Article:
Landlords – How long is too long waiting to achieve a higher rent?

How long is it worth chasing an extra £50pcm for your rental property? That depends on the rent you’re asking for, but the answer is almost always never at the expense of a vacancy period.

Nothing costs landlords more than void periods. Below are a couple of examples.

Landlord 1 wants £1000 pcm. They get that, but the property is vacant for eight weeks whilst finding the right tenant.

Landlord 2 takes £950 pcm immediately.

Over 12 months, landlord 1 achieves ten months of rent = £10k, whereas landlord 2 takes in £11,400.

If the property were vacant for just one month of the year, landlord two is still winning with £11k v £11,400. There’s not a lot in it, but landlord 1 had the certainty of a tenant in place earlier. Also, the slightly lower rent will encourage the tenants to stay longer. There’s also no guarantee that landlord one won’t take £950 eventually.

Let’s say that landlord 1, over five years, has five changes of tenants, whereas landlord 2 has just two, and the difference starts growing.

For this example, landlord 1 has 1.5 months of vacancy per tenancy chasing the £1000 pcm. Over five years, that is 7.5 months of vacancy over the five years. But they get £50 extra monthly when a tenant is in situ.

So landlord 1 will bring in 10.5 x £1000 per year x 5 = £52,500.

Landlord 2, never chases higher rent. They focus on a lack of void periods.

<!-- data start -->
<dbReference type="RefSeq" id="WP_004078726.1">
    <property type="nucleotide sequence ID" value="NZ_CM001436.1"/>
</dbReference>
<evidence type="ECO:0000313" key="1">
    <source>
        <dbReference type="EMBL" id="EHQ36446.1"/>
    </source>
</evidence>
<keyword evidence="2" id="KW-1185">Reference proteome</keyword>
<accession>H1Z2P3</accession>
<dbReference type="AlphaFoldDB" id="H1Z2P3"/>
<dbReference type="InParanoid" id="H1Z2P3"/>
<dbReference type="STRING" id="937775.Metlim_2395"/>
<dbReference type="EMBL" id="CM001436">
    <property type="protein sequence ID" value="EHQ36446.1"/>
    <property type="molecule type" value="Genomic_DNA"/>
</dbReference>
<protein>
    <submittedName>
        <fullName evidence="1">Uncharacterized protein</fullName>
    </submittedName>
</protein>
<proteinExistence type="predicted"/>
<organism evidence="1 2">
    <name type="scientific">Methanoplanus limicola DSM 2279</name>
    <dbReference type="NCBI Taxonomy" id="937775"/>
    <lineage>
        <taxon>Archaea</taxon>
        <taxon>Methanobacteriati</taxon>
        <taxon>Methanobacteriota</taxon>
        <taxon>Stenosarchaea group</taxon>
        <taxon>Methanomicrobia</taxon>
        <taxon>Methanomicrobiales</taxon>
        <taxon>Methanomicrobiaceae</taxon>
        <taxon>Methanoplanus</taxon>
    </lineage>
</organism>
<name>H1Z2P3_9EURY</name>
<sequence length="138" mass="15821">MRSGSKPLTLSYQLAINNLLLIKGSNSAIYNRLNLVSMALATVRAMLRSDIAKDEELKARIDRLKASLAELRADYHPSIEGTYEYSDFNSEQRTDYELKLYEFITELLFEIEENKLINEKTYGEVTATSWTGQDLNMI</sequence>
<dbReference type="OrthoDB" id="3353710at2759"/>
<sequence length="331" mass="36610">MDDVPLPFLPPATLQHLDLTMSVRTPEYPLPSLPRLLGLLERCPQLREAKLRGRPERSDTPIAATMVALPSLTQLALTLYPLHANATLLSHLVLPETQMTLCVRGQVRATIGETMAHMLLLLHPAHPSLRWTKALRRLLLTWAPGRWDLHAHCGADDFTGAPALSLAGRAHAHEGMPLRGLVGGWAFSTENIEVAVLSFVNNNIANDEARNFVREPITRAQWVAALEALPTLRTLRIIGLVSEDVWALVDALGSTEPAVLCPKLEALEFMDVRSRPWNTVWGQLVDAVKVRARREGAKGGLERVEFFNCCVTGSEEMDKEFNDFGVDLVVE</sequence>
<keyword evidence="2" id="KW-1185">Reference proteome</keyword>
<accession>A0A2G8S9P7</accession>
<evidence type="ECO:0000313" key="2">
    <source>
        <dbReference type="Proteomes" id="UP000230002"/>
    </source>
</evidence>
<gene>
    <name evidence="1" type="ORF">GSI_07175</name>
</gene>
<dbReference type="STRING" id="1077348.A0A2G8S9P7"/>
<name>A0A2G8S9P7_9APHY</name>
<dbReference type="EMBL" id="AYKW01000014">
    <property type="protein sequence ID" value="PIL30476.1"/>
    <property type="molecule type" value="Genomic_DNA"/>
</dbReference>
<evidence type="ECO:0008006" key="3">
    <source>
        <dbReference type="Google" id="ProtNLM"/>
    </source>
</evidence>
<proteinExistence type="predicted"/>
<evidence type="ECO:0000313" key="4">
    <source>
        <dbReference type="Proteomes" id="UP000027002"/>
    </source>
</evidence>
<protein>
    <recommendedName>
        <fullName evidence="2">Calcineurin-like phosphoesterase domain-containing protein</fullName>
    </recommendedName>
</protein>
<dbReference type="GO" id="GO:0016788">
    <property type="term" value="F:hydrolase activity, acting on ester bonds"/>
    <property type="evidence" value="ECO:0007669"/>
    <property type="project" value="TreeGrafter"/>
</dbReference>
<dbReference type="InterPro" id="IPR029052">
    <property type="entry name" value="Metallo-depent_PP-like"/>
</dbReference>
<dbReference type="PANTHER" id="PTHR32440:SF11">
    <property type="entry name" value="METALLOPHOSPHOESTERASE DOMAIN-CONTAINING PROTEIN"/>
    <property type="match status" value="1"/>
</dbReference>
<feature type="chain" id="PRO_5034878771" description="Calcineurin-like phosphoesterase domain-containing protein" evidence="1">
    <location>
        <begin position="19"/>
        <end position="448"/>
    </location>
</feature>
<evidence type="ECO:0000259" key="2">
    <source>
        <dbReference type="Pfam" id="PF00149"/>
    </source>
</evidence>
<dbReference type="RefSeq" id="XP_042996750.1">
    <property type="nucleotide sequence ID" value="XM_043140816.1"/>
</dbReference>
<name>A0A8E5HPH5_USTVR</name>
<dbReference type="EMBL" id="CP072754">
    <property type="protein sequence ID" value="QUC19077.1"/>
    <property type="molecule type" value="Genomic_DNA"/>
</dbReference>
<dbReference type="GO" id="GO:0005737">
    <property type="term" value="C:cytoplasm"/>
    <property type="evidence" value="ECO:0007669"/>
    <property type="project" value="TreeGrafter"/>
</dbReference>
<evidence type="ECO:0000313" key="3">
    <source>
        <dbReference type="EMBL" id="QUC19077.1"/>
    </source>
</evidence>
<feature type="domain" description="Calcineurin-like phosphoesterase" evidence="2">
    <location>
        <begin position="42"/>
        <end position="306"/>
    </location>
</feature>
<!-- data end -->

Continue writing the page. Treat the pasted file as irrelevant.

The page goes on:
They have one month of void period per tenancy, losing two months of rent over the five years.

Landlord 2 will get £950 per month for £55,100. £2600 over five years.

That’s an extra £43.33 per month. Landlord 2 makes an additional 4.7% of revenue from the investment. You’d take that in the bank right now.

I’ve left both properties at a steady rent, but in reality, both would increase over time, but likely at the same rate.

I have seen landlords chasing above-market rent for months. Take a three-month rental at £2600 pcm, but the landlord is trying to achieve £2800. With three months of vacancy, you’re losing £7800 in rent chasing an extra £2400. It’s not a great gamble.

The clever play is to take the £2600 and put an increase after 12 months if you like the tenants. You’re back in the same position but with a lot more money in your pocket.

If you have any questions, please do ask.